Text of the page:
Chiwetel Ejiofor talks The Boy Who Harnessed The Wind
[Image: Netflix]

Chiwetel Ejiofor didn’t harbor any serious ambition to write and direct before reading The Boy Who Harnessed The Wind.

Sure, he’d overseen two short films, but he insists to Metro that these were just made “recreationally,” as he wanted to “learn more about screenwriting and filmmaking.”

But as the Oscar-nominated actor read William Kamkwamba’s 2009 book detailing how he built a wind turbine from trees, bicycle parts and scrapyard materials to power electrical appliances in his family’s home in Wimbe, Malawi, Ejiofor was “galvanized to pursue screenwriting and directing in a bigger way.”

Chiwetel Ejiofor on The Boy Who Harnessed The Wind 

“I was just really inspired by it,” recalls Ejiofor, whose parents hail from Nigeria. “It is so hopeful and optimistic. Especially since it is a story from a part of the world that there hasn’t been much optimistic cinema about. I was really engaged with that. Because it felt like I was reading something that really related to me.”

 

“Now, Malawi is very different to Nigeria in both the urban and the rural communities. There isn’t a generic Africa. But there are similarities and I could definitely relate to how William spoke about that community. It reminded me of my treks back and forth to Nigeria. That sense of place, connectivity, tradition, culture, and familial dynamics that are really strong and authentic and deeply rooted.”

Following on from the huge success of the likes of Black Panther and Crazy Rich Asians, Ejiofor believes The Boy Who Harnessed The Wind is yet further proof of the power and appeal of diverse movies and stories from across the globe.

“It feels like there is an interest and an engagement with telling stories from different points of view. Because that enriches our overall artistic and culture landscape. That is the charge and challenge of having diversity in cinema, because it can get us into the points of view of different people in different spaces.”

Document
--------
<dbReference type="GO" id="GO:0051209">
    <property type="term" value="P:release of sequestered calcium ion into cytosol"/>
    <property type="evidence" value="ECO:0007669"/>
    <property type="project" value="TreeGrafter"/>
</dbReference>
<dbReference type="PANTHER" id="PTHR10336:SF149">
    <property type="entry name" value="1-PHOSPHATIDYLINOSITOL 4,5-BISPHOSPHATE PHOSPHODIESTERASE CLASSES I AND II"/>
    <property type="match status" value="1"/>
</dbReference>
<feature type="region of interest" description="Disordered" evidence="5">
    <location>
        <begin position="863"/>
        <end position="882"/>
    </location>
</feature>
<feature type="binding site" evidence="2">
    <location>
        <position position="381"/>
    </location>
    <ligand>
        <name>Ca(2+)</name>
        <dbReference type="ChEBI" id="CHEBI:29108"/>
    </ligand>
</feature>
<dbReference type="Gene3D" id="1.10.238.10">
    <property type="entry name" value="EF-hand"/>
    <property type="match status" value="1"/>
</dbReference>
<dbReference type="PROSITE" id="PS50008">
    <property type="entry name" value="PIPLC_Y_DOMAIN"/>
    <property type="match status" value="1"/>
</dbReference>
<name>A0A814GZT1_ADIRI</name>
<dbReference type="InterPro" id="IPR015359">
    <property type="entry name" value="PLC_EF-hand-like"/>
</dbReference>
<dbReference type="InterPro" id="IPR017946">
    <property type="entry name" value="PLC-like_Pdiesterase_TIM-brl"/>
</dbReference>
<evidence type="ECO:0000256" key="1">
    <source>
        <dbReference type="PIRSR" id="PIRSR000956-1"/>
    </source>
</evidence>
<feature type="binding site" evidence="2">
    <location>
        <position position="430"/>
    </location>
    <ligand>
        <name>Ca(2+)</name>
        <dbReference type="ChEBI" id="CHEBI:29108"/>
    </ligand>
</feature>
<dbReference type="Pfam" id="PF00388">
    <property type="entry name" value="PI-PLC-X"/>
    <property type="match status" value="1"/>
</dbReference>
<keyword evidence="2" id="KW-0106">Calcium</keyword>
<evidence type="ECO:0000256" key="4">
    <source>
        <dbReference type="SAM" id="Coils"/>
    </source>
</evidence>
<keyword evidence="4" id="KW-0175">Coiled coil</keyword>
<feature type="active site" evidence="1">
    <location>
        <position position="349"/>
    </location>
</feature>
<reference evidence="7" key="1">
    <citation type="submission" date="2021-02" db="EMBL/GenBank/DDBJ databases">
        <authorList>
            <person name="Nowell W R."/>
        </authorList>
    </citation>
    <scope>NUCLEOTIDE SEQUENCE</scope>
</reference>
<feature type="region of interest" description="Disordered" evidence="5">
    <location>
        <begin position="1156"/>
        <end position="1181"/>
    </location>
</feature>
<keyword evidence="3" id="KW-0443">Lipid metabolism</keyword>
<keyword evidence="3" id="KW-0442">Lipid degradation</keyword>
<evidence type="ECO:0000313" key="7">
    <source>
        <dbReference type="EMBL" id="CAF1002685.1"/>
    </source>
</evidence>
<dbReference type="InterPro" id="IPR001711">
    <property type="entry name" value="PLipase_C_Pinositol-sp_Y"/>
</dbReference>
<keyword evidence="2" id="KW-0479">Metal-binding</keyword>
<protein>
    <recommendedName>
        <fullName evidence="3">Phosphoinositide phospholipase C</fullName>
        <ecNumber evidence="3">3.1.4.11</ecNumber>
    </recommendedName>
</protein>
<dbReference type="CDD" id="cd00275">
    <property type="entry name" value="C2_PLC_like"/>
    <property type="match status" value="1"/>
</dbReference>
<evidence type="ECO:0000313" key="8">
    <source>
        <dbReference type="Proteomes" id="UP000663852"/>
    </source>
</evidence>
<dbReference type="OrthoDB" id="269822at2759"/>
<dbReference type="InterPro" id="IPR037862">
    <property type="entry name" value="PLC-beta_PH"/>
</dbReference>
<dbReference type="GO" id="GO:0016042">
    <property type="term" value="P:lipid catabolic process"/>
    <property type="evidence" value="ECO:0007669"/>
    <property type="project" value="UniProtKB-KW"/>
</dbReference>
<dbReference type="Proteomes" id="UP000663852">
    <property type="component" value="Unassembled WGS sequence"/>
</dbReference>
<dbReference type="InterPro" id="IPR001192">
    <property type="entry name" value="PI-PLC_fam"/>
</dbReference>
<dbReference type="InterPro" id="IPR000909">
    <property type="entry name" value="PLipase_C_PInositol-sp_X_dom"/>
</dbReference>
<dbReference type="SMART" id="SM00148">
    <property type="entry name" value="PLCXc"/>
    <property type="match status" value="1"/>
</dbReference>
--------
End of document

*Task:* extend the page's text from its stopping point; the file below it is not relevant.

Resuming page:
“That allows us to further understand all the nuances of the world around us and the people around us. All of that is being embraced and that is a wonderful and hugely positive move for everyone that loves movies and the arts.”

Ejiofor not only shot The Boy Who Harnessed The Wind right in Kamkwamba’s home town of Wimbe, but in the house next door to where the inventor was raised. In fact, the only reason they didn’t shoot in Kamkwamba’s actual house was because “he had done so much innovation to it over the years.”

Chiwetel Ejiofor on The Boy Who Harnessed The Wind

While this “pronounced the responsibility” of telling this incredible true story, Kamkwamba’s exploits also allowed The Boy Who Harnessed The Wind to explore a myriad of different themes and subplots, each of which are bitingly timely. 

“There are themes in the story about climate change, economics, that people really can relate to in a wider, political way” explains Ejiofor. “That includes conversations on democracy and individualism.”

“There’s a lot that people can invest in, beyond the film’s immediate circumstances. All of which makes it feel really urgent and authentic. Both within the context of Malawi and 2001. And also in a much more larger way beyond that.”

The Boy Who Harnessed The Wind is released on Netflix on March 1. 

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